US loses mediator role in Israel-Palestine peace process

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President Recep Tayyip Erdoğan said Monday that the U.S. has lost all legitimacy as a mediator between Israelis and the Palestinians because of the Trump administration’s controversial decision to relocate its embassy from Tel Aviv to Jerusalem. “With its latest step, the U.S. has chosen to become part of the problem rather than a solution, losing its mediator role in the Middle East peace process,” Erdoğan said during his address at Chatham House, a London-based think tank. The U.S. officially moved its embassy to Jerusalem Monday, which also marked the 70th anniversary of Nakba, or “catastrophe,” a term used by Palestinians to describe Israel’s occupation of the Palestinian territories following Israel’s declaration of independence on May 14, 1948. Israel’s occupation, which they justified as reclaiming their right to live in their native lands, led to the forceful displacement of nearly 1 million Palestinian from the lands they had called home for centuries.

In his speech, Erdoğan described the U.S.’s decision as unfortunate, and added that Turkey “rejects the decision, which overruns international law and United Nation resolutions.”

In a statement released by the Turkish presidency late Sunday, Erdoğan said the Trump’s move was “incompatible with humanity’s sense of rights, justice and fairness,” and the United States violated all relevant U.N. resolutions and even its own body of law.

On Dec. 6, U.S. President Donald Trump announced his decision to recognize Jerusalem as Israel’s capital and to relocate the U.S. Embassy to the holy city.

The Jerusalem decision prompted opposition from the international community, as the previously agreed international stance was that the status of the city should be negotiated between the Israelis and the Palestinians and that a unilateral decision on the issue would harm the religious sensitivity given to the city by all Muslims, Christians and Jews.

Turkey, as the term president of the Organization of the Islamic Cooperation (OIC), had called on the leaders of OIC member countries to convene an emergency summit in Istanbul and took leadership in carrying the issue to the United Nations General Assembly after a draft resolution on the issue was vetoed 14-1 by the U.S. in the U.N. Security Council.

The U.N. General Assembly passed the draft resolution with 128 countries in favor, nine against and 35 abstentions on Dec. 21, asking the U.S. to withdraw its decision to recognize Jerusalem as Israel’s capital.

The U.S.-mediated peace process, which has been stalemated for years, was initially launched in 1993 in an accord signed in Oslo. It was initially signed by Yasir Arafat, the president of Palestine before incumbent Mahmoud Abbas, and two years later it was signed by Israel’s then-Prime Minister Yitzhak Rabin.

According to the agreed accord, issues between the two sides would have to be resolved within five years, and it also divided the West Bank into three sections between the Israelis and Palestinians for governance, administration and security.

An important aspect of the Oslo Accords is that both sides mutually recognized each other’s political authority. The ultimate aim was to have a two-state solution. The peace process continued; however, they mostly failed, with the last meeting held in 2014, brokered by then-U.S. Secretary of State John Kerry.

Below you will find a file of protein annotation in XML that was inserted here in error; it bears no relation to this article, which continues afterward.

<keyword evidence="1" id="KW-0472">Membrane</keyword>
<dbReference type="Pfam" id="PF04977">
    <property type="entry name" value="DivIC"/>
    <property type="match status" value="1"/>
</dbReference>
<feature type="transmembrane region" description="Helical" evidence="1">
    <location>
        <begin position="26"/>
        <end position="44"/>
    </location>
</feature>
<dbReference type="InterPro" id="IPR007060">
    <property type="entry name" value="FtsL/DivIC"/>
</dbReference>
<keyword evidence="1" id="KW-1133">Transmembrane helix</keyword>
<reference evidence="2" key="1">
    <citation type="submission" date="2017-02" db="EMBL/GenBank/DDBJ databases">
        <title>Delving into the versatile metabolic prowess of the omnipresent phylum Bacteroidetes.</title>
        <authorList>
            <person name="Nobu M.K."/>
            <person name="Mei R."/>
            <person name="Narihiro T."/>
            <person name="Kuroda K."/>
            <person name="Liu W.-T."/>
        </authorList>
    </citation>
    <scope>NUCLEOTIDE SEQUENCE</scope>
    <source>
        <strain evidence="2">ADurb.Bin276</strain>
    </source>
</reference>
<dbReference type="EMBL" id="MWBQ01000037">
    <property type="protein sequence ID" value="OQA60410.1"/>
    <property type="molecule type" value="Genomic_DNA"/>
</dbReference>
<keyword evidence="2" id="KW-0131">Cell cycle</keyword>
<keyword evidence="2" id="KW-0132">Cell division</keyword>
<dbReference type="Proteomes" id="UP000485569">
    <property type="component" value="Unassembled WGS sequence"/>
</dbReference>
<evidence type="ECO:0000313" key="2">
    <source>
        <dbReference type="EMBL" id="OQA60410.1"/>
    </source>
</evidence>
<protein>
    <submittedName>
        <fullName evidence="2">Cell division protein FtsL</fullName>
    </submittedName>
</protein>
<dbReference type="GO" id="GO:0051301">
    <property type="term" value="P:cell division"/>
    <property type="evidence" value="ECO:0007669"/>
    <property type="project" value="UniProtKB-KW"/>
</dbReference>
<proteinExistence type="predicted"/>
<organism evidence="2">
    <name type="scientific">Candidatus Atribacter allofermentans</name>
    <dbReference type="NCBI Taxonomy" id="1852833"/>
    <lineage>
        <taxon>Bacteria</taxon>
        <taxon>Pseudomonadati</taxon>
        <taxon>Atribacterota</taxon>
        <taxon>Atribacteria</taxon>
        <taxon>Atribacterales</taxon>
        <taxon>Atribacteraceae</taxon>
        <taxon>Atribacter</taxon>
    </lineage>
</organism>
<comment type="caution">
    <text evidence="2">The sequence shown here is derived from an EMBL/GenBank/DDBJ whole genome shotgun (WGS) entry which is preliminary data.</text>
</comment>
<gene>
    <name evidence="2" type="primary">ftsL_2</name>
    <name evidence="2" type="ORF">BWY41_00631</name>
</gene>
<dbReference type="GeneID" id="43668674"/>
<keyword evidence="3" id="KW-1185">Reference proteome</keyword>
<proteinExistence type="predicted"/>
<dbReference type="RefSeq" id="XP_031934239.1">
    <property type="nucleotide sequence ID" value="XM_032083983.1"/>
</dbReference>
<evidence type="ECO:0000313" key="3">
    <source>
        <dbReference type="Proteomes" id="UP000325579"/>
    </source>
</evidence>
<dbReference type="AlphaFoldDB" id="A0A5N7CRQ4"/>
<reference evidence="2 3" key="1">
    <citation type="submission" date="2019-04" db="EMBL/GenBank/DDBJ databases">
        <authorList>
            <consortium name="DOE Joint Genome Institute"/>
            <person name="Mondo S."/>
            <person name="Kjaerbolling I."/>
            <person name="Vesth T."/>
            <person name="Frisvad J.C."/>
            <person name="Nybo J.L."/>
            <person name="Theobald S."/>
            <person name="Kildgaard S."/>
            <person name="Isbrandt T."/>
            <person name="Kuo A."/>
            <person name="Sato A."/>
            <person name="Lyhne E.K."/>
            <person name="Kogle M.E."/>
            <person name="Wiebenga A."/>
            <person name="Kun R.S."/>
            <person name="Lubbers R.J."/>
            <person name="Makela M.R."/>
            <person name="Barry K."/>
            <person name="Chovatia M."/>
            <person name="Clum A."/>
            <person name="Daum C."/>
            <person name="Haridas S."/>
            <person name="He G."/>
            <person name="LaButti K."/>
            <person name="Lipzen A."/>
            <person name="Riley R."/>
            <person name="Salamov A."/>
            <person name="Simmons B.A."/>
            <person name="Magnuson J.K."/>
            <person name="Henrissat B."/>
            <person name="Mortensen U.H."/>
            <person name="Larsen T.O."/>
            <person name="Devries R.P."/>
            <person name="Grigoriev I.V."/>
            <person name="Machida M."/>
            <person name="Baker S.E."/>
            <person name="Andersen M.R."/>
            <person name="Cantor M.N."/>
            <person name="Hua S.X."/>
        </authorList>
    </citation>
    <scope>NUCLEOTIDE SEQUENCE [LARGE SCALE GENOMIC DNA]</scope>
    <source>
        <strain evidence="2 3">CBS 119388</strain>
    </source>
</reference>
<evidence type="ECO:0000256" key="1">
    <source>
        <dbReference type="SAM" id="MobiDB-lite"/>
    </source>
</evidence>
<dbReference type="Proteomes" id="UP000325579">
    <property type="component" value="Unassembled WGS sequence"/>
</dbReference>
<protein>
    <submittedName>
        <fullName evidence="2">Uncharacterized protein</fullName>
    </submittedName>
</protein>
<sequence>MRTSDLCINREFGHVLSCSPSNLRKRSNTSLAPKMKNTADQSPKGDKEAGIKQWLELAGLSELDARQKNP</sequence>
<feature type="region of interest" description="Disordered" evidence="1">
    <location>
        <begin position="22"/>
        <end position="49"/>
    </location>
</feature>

During his talk at Chatham House, the Turkish president said that regional tensions escalated due to the controversial move, bringing the global atmosphere and tensions to a level unseen since the eve of World War II.

Palestinians were called on to protest en masse the inauguration of the embassy yesterday, during which scores of Palestinians were killed by Israeli forces, and hundreds were injured.

Erdoğan also called on the international community to act against the increasing aggression of the Israeli government against the Palestinians.

The president’s comments came during his official three-day visit to the U.K. where he was scheduled to meet Queen Elizabeth II and British Prime Minister Theresa May.

The U.K. prime minister’s spokesman said that Britain has no plans to move its embassy from Tel Aviv to Jerusalem and disagrees with the U.S.’s decision.

“The PM said in December when the announcement was first made that we disagree with the U.S. decision to move its embassy to Jerusalem and recognize Jerusalem as the Israeli capital before a final status agreement. The British Embassy in Israel is based in Tel Aviv, and we have no plans to move it,” the spokesman told reporters.

Jerusalem was first put under international sovereignty and control with the 1947 U.N. Partition Plan, which recommended the division of historical Palestine between Jewish and Arab states to end the conflict in the region.

The U.N. opted for a special status, as Jerusalem is holy to Jews, Christians and Muslims. However, during the 1948 Arab-Israeli War, Israeli forces declared West Jerusalem part of Israel, ignoring the U.N. recommendation.

In the 1967 Six-Day War, Israel again targeted Jerusalem, taking control of the eastern part of the city, which was previously under Jordanian control. Palestinians claim east Jerusalem as the capital of a future state, while the international community has said that the status of Jerusalem should be decided in negotiations between Israel and the Palestinians

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